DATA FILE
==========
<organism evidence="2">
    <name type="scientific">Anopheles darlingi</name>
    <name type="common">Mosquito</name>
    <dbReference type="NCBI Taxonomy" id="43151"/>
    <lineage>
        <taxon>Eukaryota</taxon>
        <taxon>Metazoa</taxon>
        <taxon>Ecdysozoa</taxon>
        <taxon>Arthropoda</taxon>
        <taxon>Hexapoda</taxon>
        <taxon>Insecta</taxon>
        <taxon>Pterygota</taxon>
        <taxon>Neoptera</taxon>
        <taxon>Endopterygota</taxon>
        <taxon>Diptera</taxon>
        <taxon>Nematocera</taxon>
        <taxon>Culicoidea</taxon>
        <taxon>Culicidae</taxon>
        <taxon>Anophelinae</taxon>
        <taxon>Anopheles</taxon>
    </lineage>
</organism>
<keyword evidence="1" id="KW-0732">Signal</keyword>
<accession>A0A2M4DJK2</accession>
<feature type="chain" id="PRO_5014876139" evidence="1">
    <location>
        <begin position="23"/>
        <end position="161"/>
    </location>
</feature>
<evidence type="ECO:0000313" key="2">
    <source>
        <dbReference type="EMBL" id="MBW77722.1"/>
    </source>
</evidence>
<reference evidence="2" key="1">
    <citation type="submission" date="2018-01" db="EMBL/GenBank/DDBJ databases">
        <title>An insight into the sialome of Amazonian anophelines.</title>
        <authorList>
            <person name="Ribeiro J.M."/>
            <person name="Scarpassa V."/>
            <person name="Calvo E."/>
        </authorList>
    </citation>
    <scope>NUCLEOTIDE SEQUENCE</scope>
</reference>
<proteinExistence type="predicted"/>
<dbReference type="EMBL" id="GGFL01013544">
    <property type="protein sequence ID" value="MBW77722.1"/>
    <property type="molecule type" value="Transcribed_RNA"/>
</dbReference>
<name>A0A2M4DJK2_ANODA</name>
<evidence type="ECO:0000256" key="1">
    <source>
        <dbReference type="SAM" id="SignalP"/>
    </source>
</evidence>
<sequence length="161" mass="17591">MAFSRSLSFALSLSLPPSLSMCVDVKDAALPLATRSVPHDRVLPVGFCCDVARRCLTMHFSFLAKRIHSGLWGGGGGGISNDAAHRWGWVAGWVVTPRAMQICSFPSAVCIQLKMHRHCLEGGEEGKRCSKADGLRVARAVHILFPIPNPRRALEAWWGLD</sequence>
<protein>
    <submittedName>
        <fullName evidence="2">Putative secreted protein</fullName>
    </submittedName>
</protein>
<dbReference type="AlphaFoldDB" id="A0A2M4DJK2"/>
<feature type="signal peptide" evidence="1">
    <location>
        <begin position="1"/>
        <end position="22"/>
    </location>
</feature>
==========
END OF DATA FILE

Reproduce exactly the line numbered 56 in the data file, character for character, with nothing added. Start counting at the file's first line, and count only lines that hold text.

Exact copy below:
    </source>